For the past 40+ years I have owned a consulting business, headquartered in Boston, providing services to senior executives. Our products would include executive search, along with assessment and evaluation plus training and development. Client Reports are a definite part of that business involving the analysis and interpretation of data resulting in assessments of the situation and recommendations for future action. www.dalyco.com
About 12 years ago, we added to our portfolio of services a biweekly electronic newsletter discussing current topics related to corporate governance. It is sent to our network of 20,000 senior executives and members of the Board of Directors. The link is www.thedirectorsletter.com My role in that effort is editor with direct responsibility for commentary.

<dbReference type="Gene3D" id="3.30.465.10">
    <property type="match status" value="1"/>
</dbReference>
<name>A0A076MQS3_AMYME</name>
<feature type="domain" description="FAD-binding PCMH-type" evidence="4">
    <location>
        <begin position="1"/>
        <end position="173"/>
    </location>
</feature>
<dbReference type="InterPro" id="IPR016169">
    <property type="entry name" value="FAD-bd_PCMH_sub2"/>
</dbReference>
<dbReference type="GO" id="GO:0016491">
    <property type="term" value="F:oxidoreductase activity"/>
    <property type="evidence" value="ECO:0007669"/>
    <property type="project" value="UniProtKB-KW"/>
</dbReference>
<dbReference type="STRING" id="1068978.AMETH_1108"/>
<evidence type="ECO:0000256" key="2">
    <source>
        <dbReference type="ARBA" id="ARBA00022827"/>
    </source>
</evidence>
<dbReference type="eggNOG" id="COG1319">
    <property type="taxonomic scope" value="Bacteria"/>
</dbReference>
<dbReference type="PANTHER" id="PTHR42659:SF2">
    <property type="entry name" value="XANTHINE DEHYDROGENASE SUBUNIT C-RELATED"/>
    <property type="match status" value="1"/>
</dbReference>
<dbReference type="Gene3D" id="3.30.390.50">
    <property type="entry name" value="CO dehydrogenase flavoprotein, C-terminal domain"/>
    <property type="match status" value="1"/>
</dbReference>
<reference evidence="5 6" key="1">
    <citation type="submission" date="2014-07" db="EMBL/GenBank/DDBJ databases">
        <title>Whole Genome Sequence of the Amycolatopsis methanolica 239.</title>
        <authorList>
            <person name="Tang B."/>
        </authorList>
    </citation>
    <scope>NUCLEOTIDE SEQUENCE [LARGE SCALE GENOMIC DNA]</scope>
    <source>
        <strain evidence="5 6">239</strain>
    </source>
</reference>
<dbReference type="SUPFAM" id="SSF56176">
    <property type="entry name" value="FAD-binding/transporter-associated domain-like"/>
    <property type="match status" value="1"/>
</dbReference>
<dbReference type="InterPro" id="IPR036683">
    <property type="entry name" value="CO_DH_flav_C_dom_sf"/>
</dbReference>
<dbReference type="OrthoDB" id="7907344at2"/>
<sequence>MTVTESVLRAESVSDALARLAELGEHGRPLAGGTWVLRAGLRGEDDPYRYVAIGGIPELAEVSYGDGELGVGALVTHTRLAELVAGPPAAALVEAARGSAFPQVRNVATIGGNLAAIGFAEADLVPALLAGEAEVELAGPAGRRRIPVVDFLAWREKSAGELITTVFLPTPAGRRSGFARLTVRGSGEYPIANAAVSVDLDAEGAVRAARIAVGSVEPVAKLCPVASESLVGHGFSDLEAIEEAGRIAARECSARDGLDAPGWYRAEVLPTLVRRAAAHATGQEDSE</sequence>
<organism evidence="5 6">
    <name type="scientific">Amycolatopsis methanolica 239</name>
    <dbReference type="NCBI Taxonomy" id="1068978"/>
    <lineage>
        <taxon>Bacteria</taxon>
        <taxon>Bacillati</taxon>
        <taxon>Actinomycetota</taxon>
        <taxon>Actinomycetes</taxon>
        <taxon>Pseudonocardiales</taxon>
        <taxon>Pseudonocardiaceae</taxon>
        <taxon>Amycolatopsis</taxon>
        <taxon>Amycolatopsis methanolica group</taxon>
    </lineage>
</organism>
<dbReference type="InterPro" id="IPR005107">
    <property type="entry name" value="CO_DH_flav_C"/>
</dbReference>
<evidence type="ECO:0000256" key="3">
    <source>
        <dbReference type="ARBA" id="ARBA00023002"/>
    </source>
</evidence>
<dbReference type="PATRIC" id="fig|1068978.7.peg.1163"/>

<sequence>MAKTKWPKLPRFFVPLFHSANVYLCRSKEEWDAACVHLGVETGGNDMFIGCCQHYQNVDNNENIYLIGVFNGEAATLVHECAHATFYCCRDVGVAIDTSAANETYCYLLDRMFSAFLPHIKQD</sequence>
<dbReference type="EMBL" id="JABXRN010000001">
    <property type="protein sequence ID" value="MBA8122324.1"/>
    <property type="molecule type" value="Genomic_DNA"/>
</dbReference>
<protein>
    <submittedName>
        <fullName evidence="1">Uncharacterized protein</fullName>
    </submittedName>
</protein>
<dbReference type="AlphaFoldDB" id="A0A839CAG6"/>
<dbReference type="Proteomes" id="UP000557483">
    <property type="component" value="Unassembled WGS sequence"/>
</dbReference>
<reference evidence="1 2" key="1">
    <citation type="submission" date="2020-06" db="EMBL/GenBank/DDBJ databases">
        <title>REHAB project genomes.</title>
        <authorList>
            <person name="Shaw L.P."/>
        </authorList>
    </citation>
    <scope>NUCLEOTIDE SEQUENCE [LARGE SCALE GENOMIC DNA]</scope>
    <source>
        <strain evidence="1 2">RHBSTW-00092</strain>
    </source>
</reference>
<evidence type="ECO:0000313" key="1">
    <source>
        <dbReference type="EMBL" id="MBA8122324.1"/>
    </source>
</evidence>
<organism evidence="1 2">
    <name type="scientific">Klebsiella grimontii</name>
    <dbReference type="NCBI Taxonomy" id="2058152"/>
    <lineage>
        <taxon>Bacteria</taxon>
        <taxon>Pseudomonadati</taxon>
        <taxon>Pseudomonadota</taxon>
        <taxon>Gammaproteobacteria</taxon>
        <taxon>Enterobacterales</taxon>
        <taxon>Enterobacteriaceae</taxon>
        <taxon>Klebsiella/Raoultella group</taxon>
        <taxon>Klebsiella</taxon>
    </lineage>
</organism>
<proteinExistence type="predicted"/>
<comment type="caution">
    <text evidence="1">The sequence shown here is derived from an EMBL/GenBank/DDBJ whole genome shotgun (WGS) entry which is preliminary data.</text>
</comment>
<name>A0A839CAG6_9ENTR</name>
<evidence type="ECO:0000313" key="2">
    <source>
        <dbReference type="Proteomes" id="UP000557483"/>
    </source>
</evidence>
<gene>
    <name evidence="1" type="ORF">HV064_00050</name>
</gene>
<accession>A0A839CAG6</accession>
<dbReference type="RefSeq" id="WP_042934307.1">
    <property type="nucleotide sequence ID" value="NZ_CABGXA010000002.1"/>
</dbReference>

When did you first realize that you wanted to become a writer? What is it about writing that appealed to you?
While I was comfortable writing consultant reports and a biweekly newsletter I had never considered writing a book. Based on my three years of naval experience, I did however have a great many stories.
In Vietnam I served aboard the U.S. Navy’s 50 foot high-speed patrol boats called Swift Boats. Shipmates, with whom I served, suggested that I put my stories together in some sort of more formal presentation. Five years ago, working weekends, because I had a full-time job, I started putting the stories down on paper. Essentially, one story drafted per weekend.
I did enjoy putting the stories on paper because that effort brought back additional memories making the overall task more fulfilling and often more enjoyable.
The challenge of taking 30+ stories that were related but not tied together and convert that into anything resembling a book came after almost 4 years of weekend writing.